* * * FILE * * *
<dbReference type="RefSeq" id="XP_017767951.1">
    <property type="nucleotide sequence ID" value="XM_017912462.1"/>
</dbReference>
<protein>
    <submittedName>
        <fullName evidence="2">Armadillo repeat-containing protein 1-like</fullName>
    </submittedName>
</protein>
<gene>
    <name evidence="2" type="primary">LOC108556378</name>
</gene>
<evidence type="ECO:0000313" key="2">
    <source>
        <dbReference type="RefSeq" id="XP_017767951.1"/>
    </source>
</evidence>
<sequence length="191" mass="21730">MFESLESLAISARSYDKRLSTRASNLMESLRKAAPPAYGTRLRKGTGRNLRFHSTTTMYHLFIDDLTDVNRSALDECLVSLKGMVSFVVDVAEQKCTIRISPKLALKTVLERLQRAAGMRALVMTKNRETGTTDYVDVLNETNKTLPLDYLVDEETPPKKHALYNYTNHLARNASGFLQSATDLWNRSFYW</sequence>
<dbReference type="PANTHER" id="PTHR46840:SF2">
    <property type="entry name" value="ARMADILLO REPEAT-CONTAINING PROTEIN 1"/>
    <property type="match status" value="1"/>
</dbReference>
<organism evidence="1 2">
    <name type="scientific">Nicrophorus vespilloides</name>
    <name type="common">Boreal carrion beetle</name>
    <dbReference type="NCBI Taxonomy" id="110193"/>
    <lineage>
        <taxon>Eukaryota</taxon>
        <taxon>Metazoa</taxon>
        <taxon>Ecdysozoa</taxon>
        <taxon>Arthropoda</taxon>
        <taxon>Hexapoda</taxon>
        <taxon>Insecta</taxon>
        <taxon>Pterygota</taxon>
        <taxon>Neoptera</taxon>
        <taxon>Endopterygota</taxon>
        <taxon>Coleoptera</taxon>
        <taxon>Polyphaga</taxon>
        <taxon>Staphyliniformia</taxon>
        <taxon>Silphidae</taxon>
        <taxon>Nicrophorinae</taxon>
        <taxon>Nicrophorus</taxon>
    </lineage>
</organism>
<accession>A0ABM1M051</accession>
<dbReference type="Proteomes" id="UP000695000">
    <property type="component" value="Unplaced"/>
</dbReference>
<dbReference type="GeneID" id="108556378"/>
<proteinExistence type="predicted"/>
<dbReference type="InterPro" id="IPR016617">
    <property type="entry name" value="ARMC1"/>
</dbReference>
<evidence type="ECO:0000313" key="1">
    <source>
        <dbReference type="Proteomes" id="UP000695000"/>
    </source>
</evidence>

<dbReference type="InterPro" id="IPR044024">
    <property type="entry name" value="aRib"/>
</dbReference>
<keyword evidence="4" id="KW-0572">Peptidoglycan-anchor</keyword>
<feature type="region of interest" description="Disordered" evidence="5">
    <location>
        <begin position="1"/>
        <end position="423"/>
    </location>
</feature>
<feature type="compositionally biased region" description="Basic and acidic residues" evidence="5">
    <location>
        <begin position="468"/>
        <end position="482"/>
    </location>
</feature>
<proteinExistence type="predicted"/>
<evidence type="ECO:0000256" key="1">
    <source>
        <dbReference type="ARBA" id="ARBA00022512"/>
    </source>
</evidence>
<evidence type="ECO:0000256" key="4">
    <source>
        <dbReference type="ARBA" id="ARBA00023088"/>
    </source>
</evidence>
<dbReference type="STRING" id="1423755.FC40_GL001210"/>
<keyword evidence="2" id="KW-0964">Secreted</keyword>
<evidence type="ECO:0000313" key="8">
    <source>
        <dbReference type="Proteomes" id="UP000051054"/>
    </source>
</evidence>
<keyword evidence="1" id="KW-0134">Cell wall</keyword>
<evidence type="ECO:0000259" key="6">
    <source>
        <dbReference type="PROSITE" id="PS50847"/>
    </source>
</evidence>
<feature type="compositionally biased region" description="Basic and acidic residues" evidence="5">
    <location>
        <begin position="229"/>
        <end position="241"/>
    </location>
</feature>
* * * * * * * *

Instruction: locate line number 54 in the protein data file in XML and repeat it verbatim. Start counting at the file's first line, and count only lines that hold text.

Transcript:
    <source>